In Haitian Vodou, Dinclinsin is a European Loa feared for his temper and cruelty, he is often envisioned as a white colonial slave owner, he often carries a whip and is recognisable by his habit of putting whatever is given to him in his pockets, one of his favourite tricks is to pour rum into his pockets without his clothes getting wet.
Gran Bwa means “Great tree” and he is the master of the forests of Vilokan, the island that is home to the Loa.
He is strongly associated with plants, trees and practices associated with those materials such as herbalism.
Gran Bwa is also the master of the wilderness in general, and thus can be wild and unpredictable. Continue reading
Agwe is a water spirit, and is of particular interest to seafaring people such as fishermen. As such, his veve represents a boat. Agwe is particularly important in Haiti, an island nation where many residents have depended upon the sea for survival for centuries.
When he arrives in possession of a performer, he is met with wet sponges and towels to keep him cool and moist while on land during the ceremony. Care has to be taken to keep the possessed from jumping into the water, which is where Agwe prefers to be.
Ceremonies for Agwe are commonly performed near the water. Offerings are floated on the water’s surface. If the offerings return to shore, they have been refused by Agwe.
Agwe is commonly depicted as a mullato man dressed in a naval uniform, and when in possession of another behaves as such, saluting and giving orders. He is mainly invoked in his benign Rada aspect, but also manifests in Petro invocations in his more violent Agwe Ge-Rouge aspect.
Agwe’s female counterpart is La Sirene, the siren of the seas, a personification of Erzulie.
In Voodoo, Voudoo or Voodun, Baron Samedi is one of the five leaders of the Ghede nanchon, along with Maman Brigitte, Baron Kriminel, Baron La Croix and Baron Cimitiere. He is usually depicted with a top hat, black tuxedo, dark glasses, and cotton plugs in the nostrils, as if to resemble a corpse dressed and prepared for burial in the Haitian style.
He has a white, frequently skull-like face (or actually has a skull for a face) and speaks in a nasal voice.
He is a sexual Loa, frequently represented by phallic symbols and – like other Loa of the Ghede nanchon – is noted for disruption, obscenity, debauchery, and having a particular fondness for tobacco and rum.
Additionally, he is the Loa of sex and resurrection, and in the latter capacity he is often called upon for healing by those near or approaching death, as it is only Baron who can accept an individual into the realm of the dead.
Baron Samedi spends most of his time in the invisible realm of voodoo spirits. He is notorious for his outrageous behavior, swearing continuously and making filthy jokes to the other spirits. He is married to another powerful spirit known as Maman Brigitte, but often chases after mortal women. He loves smoking and drinking and is rarely seen without a cigar in his mouth or a glass of rum in his bony fingers.
Baron Samedi can usually be found at the crossroad between the worlds of the living and the dead. When someone dies he digs their grave and greets their soul after they have been buried, leading them to the underworld.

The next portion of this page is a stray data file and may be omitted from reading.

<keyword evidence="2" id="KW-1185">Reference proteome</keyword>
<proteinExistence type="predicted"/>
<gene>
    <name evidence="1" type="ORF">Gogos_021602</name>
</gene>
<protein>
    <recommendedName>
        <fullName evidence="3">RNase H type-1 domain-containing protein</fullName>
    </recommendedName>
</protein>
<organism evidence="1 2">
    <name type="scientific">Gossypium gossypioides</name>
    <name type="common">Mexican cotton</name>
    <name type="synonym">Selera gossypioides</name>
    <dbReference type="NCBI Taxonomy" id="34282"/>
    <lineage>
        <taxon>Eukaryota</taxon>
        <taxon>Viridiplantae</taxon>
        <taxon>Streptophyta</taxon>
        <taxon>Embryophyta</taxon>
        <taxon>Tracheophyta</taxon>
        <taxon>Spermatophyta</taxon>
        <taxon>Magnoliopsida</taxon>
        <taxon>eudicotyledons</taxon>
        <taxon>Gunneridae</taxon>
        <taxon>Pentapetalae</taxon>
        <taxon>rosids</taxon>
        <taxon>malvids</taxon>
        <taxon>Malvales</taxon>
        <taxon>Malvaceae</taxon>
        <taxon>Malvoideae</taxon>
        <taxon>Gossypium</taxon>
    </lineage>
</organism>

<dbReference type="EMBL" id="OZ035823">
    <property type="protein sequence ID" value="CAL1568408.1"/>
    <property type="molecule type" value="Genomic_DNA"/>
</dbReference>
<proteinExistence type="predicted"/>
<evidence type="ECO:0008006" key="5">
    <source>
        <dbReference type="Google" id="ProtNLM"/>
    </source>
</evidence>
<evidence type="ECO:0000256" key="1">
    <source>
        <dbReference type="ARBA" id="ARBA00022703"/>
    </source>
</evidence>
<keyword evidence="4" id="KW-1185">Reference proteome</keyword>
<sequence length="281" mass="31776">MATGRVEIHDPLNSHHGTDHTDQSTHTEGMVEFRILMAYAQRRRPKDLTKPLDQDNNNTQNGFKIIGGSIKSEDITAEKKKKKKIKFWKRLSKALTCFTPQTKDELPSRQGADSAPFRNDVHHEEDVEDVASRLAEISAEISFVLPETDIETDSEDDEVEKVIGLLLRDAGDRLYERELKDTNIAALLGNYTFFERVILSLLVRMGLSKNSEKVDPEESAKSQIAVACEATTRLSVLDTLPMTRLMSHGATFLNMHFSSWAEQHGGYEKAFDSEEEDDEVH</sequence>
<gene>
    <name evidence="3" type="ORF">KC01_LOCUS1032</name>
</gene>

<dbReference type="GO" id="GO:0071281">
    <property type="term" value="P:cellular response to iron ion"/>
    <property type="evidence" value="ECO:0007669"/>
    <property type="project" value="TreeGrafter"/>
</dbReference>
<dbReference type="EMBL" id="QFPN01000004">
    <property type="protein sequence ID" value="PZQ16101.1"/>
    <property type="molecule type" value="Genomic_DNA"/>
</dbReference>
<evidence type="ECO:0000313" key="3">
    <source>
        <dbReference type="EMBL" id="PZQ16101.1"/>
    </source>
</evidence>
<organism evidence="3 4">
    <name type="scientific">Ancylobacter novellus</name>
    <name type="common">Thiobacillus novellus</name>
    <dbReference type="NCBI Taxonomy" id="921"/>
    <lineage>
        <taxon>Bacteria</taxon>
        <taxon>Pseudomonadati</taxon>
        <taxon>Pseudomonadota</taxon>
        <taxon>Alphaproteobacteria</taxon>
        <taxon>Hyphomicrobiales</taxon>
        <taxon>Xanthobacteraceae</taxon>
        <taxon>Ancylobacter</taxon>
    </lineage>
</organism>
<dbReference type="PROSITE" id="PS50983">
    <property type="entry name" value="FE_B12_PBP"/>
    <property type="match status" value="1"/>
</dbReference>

As well as being master of the dead, Baron Samedi is also a giver of life. He can cure any mortal of any disease or wound, if he thinks it is worthwhile. His powers are especially great when it comes to voodoo curses and black magic. Even if somebody has been afflicted by a hex which brings them to the verge of death, they will not die if the Baron refuses to dig their grave. So long as this mighty spirit keeps them out of the ground they are safe.
He also ensures all corpses rot in the ground to stop any soul being brought back as a brainless zombie. What he demands in return depends on his mood. Sometimes he is content with his followers wearing black, white or purple clothes or using sacred objects; he may simply ask for a small gift of cigars, rum, black coffee, grilled peanuts or bread. But sometimes the Baron requires a voodoo ceremony to help him cross over into this world.
Baron Samedi is one of the leaders of the Ghede, a nanchon of Loa with particular links to magic, ancestor worship and death. These lesser spirits, all dressed like the Baron, are all as rude and crude as their masters. They help carry the dead to the underworld.
In Haitian Vodun, Ogoun (or Ogun, Ogou) is a Loa who presides over fire, iron, hunting, politics and war.
He is also considered to be the Father of technology as we know it today. He is the patron of smiths and of the unemployed and is usually displayed with a machete or sabre, rum and tobacco.
Ogoun is the traditional warrior, similar to the spirit of Ares in Greek mythology.
As such, Ogoun is mighty, powerful, and triumphal; yet, also exhibits the rage and destructiveness of the warrior whose strength and violence can turn against the community he serves.
Ogun gives strength through prophecy and magic.
It is Ogoun who is said to have planted the idea, led and given power to the slaves for the Haitian Revolution of 1804.
In all his incarnations Ogoun is a fiery and martial spirit.
He can be very aggressively masculine, but can rule the head of female, or effeminate male initiates to whom he takes a liking.
He is also linked with blood, and is for this reason often called upon to heal diseases of the blood.
In addition, he is often called upon to bring work to the unemployed.